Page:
(revised October 25, 2013)
According to persons involved in the negotiations, PAHO will forward from four to seven R&D demonstration projects to the WHO, for consideration at the December meeting. The projects were selected from 29 that had been proposed. Some rough notes on the 29 projects are available here: http://goo.gl/8AiJQi. The projects were supposed to address new models for financing open innovation, delinking R&D costs from product price. The relevant WHO resolutions include WHA66.22 and the decision points in A66/Div/3, attached below.
If the WHO only accepts four proposals, they will be:
- [DNDi] Chagas R&D Accelerator Initiative: A Coordination Mechanism For Accelerating The Development Of New Health Tools For Chagas Disease
- [Doctors without Borders/MSF]. The Open Source Multiplex POC Fever Diagnostic Project
- [Oswaldo Cruz Foundation, Ministry of Health, Brazil] Development Of A Vaccine Against Schistosomiasis Based On The Recombinant Sm14 A Member Of The Fatty Acid Binding Protein: Controlling Transmission Of A Disease Of Poverty.
- [US FDA & others] Development Of Class D Cpg Odn (D35) As An Adjunct To Chemotherapy For Cutaneous Leishmaniasis And Post Kala- Azar Dermal Leishmaniasis (Pkdl)
In case more projects are accepted, PAHO Member States recommend that the next 3 projects should be included in this order:
- [Ministry of Health and Social Protection, Colombia, 2. Administrative Department of Science and Technology, Colombia, 3. Knowledge Ecology International] Affordable Diagnostic Tests For Cancer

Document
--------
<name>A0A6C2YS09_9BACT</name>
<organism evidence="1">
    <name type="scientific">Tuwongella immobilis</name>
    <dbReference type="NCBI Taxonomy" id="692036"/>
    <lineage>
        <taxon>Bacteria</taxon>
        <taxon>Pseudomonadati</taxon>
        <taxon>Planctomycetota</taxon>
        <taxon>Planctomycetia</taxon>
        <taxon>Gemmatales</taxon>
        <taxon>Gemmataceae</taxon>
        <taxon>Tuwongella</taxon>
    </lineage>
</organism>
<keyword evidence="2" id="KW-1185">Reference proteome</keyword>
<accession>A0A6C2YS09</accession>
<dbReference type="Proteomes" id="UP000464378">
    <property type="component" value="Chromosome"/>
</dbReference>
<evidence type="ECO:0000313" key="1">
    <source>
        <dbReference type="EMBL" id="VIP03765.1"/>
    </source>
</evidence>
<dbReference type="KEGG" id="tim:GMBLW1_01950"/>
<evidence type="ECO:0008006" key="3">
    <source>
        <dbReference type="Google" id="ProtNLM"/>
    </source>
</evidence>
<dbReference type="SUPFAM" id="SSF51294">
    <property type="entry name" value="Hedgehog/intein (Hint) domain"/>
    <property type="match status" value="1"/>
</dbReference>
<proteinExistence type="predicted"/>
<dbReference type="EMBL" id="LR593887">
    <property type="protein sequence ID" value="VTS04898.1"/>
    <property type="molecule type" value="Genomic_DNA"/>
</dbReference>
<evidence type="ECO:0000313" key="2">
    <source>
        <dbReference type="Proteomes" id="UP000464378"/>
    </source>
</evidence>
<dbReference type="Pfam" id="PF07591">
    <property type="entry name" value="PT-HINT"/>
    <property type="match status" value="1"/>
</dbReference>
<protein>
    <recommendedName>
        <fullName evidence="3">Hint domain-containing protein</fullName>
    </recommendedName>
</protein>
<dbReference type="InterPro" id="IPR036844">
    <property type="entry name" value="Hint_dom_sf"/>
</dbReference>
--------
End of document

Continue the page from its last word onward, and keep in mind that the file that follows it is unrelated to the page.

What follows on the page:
- [Doctors without Borders/MSF] Accelerating Innovation And Access To Medicines For Tuberculosis Through Open Collaboration: A Push, Pull, Pool Approach
- [Ministry of Health, Brazil] Establishment Of Public-Private Partnership For The Development Of A Diagnostic Kit For Prenatal And Postpartum
According to persons involved in the negotiations, the United States, represented by Dr. Karl Western from NIH/NIAID and Peter Mamacos from DHHS, sought to block the Colombia/KEI open source cancer diagnostics prize fund proposal (attached here), as well as the MSF TB proposal.
The KEI/Colombia open source cancer diagnostics prize fund proposal had a good deal of support among the PAHO members, with the exception of the USA and Mexico, which both expressed concerns about the technical feasability of obtaining better technologies for cancer detection within a time period for the demonstration project.
Note that among the 29 R&D proposals under consideration, 9 addressed cancer.
Also worth noting is the fact that many proposals addressed the need for better diagnostics technologies that can be used in resource poor settings. This may reflect (1) the growing recognition that diagnostics are a key element of health systems, (2) there are opportunities for innovations in diagnostics, particularly as it relates to resource poor settings, and (3) that the R&D costs associated with diagnostics are generally lower than for drug development, and people are trying to be realistic about the resources available for the demonstration projects.
KEI has asked Karl Western of the NIH/NIAID to explain why the NIH strongly opposed the open source cancer diagnostics proposal. Since the NIH also opposed the MSF proposal on TB treatment regimes, it seems as though the NIH was basically trying to limit the proposals to “Type III” diseases only, excluding all Type 1 and Type 2 diseases. (See WHO disease definitions here)
Some of the other regional consultations are not yet finished. For example, the deadlines for submitting proposals are as follows: EMRO: October 30, EURO October 31, and WPRO November 1.
The WHO Geneva meetings in on the R&D demonstration projects are currently scheduled to take place from December 3 to December 5.